May 1, 2021

Every day ways to encourage your child’s creativity

New Orleans is nothing if not a city of tremendously creative people. (Just think: how many adults in other places spend so much time making costumes?) Creativity benefits people of all ages, including very young children. Encouraging creativity can help children in many ways: by sparking their imagination, developing a sense of focus and perseverance, and even facilitating their cognitive abilities.  

In the movie “Apollo 13,” a group of NASA scientists at mission control are given a box of seemingly random items, from which they are told they must craft a solution to bring a group of imperiled astronauts safely back to earth. Creative problem-solving, combined with scientific knowledge and teamwork, save the day. This kind of ability to think “outside of the box” and make unusual connections between ideas, results in skills that benefit children in a variety of settings throughout their lifetime.    

How To Encourage Creativity  

  • Have space available for open-ended toys and materials. Blocks, construction toys, boxes, recycled materials, dress-up clothes, small dolls/figures, and art materials can be used to forge inventions and imaginative worlds.  
  • Sensory experiences with sand, water mud or playdough provide opportunities for observation and resourcefulness.  
  • Singing and making music with any instrument at hand is another way to involve the senses.  
  • A simple stick paired with a box are popular playthings. These can be so many different things to a child, as opposed to commercial toys that are designed or scripted to be used in a certain, proscribed way. 

Creativity Is Not Always Tidy!  

It can be hard for parents not to feel overwhelmed by clutter. While having regular cleanup times built into the day’s routine may help, sometimes it’s better to leave a creation or project alone (in a safe place) where a child can continue to add to it over several days. By accepting some mess (while keeping some organization) may be a parent’s challenge, it is worthwhile to a child’s development. 

Nurture Creativity 

The spirit of creativity can also be nurtured by conversation. Begin telling a story and have your child add to it, going back and forth (this is a great car activity). Or let a child who’s too young to write “dictate” a story to you while they draw accompanying pictures.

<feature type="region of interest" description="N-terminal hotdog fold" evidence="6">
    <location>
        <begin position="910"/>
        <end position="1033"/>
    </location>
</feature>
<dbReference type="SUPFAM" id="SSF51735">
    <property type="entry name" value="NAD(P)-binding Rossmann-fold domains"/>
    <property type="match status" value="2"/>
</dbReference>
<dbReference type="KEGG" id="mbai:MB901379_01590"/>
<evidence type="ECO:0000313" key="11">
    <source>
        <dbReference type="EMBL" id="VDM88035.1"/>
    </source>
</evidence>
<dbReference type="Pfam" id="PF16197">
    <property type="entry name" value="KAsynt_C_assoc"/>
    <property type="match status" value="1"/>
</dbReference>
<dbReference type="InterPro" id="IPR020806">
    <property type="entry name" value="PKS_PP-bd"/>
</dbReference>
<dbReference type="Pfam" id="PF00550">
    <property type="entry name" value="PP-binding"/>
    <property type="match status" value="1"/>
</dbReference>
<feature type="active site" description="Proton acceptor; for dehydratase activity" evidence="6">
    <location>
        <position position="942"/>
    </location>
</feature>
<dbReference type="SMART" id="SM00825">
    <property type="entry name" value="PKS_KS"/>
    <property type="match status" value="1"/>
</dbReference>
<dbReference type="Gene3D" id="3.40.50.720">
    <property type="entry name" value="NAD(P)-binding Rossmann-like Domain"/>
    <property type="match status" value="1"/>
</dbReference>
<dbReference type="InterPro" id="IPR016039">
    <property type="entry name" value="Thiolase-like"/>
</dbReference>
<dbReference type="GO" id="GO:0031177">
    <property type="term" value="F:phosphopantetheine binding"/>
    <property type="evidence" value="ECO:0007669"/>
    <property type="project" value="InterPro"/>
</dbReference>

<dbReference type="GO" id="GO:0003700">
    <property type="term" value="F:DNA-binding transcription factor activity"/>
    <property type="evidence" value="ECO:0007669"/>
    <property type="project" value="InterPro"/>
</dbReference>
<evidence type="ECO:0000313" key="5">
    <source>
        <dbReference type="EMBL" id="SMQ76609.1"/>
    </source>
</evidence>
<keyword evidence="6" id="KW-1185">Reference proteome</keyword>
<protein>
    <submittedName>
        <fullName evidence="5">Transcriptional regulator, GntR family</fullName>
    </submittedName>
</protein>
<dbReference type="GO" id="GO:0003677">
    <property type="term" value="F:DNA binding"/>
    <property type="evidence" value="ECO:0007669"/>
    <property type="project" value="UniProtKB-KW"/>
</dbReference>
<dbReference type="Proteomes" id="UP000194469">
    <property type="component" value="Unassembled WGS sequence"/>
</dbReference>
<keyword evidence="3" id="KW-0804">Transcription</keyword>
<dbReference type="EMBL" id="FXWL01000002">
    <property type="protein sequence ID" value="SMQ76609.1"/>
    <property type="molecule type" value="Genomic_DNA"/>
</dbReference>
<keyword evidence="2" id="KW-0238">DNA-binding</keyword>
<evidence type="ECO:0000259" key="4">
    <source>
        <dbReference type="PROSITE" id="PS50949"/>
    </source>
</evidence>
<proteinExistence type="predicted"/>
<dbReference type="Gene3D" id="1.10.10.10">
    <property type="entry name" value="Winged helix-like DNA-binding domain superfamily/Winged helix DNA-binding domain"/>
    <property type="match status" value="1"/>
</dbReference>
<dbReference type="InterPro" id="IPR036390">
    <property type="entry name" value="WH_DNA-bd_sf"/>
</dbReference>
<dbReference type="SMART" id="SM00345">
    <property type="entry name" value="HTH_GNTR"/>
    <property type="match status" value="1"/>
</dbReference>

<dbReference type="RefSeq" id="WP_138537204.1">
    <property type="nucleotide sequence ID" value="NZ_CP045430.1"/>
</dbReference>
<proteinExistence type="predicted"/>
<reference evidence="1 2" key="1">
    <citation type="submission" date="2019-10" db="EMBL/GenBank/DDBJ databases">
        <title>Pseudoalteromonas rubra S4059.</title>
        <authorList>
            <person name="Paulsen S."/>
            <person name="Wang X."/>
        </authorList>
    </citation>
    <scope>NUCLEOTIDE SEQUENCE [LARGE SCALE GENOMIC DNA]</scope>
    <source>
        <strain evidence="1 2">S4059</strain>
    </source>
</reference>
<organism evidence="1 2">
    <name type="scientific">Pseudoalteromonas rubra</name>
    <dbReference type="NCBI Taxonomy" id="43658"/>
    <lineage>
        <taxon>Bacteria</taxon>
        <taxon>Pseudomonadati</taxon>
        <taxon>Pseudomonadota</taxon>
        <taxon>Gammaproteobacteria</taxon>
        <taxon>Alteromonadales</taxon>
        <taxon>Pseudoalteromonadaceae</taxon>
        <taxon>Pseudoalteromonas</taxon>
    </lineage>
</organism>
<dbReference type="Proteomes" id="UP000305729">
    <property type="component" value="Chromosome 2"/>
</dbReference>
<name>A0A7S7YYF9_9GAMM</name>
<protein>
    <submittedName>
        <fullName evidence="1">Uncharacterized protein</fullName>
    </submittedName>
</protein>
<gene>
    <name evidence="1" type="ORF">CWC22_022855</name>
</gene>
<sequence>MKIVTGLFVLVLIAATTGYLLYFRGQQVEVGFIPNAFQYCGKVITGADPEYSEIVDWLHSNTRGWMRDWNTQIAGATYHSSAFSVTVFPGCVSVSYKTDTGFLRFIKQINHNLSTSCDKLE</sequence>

Ask (and encourage) open-ended questions to spark curiosity. For example, while gazing at the sky, ask, “What if we could take a vacation into space? What would that be like?” Or, “What do those clouds look like to you?” 

Children love when adults engage with them in a playful manner. Asking, “What if we had an elephant for a pet? How do you think we would take care of it?” may reveal thoughts that surprise you. Questions that prompt exploration could include, “How many ways can you use a spoon (button or ball)?” Try, “What would happen if you dropped this marble in water,” followed by encouragement to experiment and observe.   

And respond (at least some of the time) to those “why” questions preschoolers frequently ask with, “Let’s find out together.” 

Be Protective Of A Child’s Time 

This past year, families have certainly missed structured activities. As we move into our new normal, it may be tempting to book everyone’s calendar full. Instead, leave enough downtime for unstructured, child-directed play and projects. A little boredom and daydreaming are highly conducive to growing a creative mind. 


Lisa Phillips, MSW, LMSW, has been a parent educator at The Parenting Center at Children’s Hospital since 2001 and is a regular contributor to the award-winning “Parenting Corner” column. She can be reached at 504.896.9591; chnola.org/parentingcenter 

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